“Yes, there are some problems,” she said, but added that a committee has been formed to ensure the safety of buildings and workers.
“This committee will submit the findings to the Cabinet committee and, side by side, we have been trying our best to improve the situation.”
Asked about reports that only 18 inspectors are responsible for overseeing safety conditions in more than 100,000 garment factories in and around the capital city, she said, “We don’t depend on only … those inspectors.”
Steps to improve conditions were taken before the collapse of the building in Rana Plaza in Savar, she said, citing passage by the Cabinet of a labour law that will be sent to parliament.
Hasina noted that workplace disasters have occurred in the United States, too; she cited last month’s explosion of a fertiliser plant in West, Texas, in which 14 people died.
“Anywhere in the world, any accident can take place,” she said. “You cannot predict anything.”
Amanpour, CNN’s chief international correspondent, pointed out that local officials predicted that the building could collapse after cracks appeared on its walls on April 23, and they urged workers not to re-enter it.
“You are very correct,” Hasina said. “Unfortunately, in the morning, the owners of the factories put pressure to labour to enter.”
She praised government officials for trying to prevent the workers at the five garment factories in the building from re-entering it on April 24, the morning of the collapse. “It is not true that the government hasn’t taken any steps,” she said.
She blamed the owners of the five factories as well as Sohel Rana, the building’s owner, and disputed the suggestion that their political connections could protect them.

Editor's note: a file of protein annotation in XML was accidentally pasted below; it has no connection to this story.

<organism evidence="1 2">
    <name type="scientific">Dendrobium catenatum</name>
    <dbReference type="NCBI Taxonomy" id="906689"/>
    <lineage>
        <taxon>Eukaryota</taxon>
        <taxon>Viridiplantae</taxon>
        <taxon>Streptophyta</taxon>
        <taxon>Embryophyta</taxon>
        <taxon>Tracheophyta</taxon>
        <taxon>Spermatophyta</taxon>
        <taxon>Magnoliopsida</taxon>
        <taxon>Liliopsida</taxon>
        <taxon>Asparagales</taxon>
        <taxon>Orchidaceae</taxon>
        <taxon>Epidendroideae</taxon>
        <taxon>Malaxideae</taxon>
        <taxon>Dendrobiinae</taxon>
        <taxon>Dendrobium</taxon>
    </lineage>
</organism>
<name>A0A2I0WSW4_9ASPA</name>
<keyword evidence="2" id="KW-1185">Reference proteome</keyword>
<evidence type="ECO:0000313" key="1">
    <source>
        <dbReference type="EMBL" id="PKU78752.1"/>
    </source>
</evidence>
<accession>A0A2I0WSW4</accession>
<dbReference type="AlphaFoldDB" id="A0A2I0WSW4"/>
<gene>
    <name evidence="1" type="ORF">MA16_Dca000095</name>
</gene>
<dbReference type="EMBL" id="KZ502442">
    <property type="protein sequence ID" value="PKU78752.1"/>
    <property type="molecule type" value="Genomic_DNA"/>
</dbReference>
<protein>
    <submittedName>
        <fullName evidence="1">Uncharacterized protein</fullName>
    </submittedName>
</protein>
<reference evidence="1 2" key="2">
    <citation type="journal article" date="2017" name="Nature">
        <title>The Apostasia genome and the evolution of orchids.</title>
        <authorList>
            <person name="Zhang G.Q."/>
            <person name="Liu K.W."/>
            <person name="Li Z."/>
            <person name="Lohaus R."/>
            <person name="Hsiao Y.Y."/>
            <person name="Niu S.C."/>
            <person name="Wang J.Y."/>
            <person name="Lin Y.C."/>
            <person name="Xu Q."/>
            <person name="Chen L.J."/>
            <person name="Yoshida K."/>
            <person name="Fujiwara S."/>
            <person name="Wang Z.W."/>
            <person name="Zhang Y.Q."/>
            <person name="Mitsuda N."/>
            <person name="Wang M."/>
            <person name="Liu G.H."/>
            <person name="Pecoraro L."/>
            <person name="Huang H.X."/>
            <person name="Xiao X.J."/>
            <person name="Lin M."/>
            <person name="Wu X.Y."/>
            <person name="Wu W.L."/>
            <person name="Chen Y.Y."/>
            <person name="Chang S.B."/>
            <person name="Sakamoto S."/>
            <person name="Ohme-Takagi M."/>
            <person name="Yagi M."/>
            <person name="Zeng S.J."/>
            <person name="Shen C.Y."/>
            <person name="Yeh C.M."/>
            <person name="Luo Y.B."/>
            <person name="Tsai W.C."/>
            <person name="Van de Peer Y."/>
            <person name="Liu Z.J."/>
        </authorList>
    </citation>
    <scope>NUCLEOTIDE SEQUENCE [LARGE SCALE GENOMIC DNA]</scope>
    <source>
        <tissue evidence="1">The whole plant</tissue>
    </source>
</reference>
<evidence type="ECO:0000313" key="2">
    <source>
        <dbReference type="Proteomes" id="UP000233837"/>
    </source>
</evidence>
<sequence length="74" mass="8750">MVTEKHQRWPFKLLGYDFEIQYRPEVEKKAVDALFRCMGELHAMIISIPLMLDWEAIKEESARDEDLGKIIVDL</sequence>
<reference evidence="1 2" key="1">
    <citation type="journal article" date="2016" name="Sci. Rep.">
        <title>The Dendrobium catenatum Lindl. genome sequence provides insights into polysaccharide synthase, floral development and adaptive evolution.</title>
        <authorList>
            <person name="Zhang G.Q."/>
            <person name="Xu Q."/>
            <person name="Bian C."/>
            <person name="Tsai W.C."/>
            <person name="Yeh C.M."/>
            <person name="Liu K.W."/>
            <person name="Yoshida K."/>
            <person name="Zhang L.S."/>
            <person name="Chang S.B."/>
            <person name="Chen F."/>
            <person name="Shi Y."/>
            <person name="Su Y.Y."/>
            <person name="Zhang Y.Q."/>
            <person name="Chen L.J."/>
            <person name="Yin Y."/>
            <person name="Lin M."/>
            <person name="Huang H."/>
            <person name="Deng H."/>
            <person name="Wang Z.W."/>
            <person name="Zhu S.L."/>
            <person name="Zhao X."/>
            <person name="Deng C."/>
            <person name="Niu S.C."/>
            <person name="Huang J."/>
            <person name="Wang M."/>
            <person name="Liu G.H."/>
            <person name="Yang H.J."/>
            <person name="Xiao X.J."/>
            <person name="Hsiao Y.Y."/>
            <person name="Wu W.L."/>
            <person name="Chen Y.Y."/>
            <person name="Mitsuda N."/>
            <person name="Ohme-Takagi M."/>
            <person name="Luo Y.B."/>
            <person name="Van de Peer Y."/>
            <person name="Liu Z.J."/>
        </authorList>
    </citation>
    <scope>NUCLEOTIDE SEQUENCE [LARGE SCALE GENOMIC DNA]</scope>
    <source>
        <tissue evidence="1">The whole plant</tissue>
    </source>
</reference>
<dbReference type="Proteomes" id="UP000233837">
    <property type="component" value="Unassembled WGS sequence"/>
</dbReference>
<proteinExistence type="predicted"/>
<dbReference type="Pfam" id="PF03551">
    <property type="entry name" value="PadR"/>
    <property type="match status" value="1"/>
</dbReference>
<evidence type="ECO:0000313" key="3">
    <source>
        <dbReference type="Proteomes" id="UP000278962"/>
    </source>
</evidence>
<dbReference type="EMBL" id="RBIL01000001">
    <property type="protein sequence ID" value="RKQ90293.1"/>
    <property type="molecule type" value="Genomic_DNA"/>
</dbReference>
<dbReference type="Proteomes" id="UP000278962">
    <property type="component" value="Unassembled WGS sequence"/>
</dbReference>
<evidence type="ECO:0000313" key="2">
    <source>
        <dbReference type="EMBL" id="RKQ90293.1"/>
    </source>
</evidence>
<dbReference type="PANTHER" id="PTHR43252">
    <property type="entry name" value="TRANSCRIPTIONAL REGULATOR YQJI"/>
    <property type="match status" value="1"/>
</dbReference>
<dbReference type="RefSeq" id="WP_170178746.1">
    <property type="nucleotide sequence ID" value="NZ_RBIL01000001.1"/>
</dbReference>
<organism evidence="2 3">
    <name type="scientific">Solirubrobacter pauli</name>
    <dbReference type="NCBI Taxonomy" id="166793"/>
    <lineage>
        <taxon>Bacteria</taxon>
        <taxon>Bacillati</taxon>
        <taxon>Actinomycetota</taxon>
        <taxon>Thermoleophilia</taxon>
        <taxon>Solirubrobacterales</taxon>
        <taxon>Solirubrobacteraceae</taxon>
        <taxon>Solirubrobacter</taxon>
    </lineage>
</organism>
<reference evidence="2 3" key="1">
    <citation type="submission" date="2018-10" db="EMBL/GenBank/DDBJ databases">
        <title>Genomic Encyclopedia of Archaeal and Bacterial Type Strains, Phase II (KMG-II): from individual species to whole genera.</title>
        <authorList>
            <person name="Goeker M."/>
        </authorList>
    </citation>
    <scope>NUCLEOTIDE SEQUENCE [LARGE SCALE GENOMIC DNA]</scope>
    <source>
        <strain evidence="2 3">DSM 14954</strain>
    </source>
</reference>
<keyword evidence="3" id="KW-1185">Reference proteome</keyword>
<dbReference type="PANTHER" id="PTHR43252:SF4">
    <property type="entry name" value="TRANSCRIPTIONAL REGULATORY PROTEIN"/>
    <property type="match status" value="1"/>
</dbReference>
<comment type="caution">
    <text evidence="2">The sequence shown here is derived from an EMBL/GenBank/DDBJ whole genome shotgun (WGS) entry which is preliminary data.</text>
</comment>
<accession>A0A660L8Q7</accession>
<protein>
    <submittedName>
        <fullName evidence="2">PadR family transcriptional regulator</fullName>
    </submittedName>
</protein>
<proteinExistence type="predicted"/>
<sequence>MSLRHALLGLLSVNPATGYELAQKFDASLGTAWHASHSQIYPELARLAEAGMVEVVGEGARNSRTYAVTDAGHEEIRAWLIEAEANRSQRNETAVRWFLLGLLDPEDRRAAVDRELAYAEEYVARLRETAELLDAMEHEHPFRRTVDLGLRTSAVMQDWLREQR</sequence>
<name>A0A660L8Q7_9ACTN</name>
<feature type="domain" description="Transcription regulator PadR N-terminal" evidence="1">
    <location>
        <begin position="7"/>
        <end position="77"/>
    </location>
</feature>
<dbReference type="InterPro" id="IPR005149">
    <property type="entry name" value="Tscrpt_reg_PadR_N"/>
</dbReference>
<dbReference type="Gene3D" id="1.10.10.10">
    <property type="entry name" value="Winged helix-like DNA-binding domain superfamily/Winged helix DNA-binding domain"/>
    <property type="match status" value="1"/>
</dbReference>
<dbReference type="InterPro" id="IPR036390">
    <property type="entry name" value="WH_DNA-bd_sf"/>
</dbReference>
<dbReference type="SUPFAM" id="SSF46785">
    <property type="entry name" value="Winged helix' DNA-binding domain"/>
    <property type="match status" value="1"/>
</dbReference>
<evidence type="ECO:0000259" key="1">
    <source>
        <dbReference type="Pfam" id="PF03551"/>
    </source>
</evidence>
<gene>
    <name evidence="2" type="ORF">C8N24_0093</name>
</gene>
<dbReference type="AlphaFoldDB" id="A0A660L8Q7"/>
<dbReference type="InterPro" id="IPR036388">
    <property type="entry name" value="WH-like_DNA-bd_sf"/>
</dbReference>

Rana is under police investigation in relation to the deaths and has had his assets seized. Protesters have called for him to be hanged.
“The law will take its own course,” she said. “Criminal is criminal. They will get all the necessary action; that we can assure you. It is our promise to the people.”
Hasina added, “Any business person, if they commit any kind of crime, our government always takes action.”
She pointed to the companies that source their products from such factories, saying they should pay well enough that factory owners can pay good salaries and ensure the business is safely run. “They’re partly responsible for it,” she said.
And she urged that the disaster be considered in context. “You cannot blame the whole business or whole industry just for one incident,” she said.
Hasina said officials in her government “are in favour of labour,” having increased the minimum wage by 82%, built dormitories and seen to the health care needs of workers.
But the collapse of the building is only the latest in a string of fatal incidents that have beset the industry in recent years. A fire five months ago at a garment maker in another suburb of Dhaka killed at least 112 people.
Hasina expressed little fear that international companies would stop doing business in Bangladesh as a result of the disaster. Investors have tapped into the Bangladeshi market not just because of its high-quality workers, she said. “They get cheap labour,” she said. “That’s why they come here.”
Hasina denied that the killing last year of a labour leader signified that her government is hostile toward unions. Aminul Islam’s body, bearing signs of torture, was found four days after he disappeared in April 2012.
“Nobody knew that he was a labour leader,” she said. It was only after his body was found, she said, “that we came to know that he was a labour leader and he was assassinated.”
More than a year later, she said, the case remains under investigation.
The interview was carried out via satellite by Amanpour in New York and the prime minister in Dhaka. CNN has been unable to gain visas from the Bangladeshi government that would allow the network to send reporters to cover the country first-hand.
That assertion was corroborated by a CNN executive, but the prime minister disputed it. “It is not true,” Hasina said. “We never stop any media to come to Bangladesh.”
Asked about restrictions on coverage imposed by the visa office, she said, “Every country has these rules and regulations.”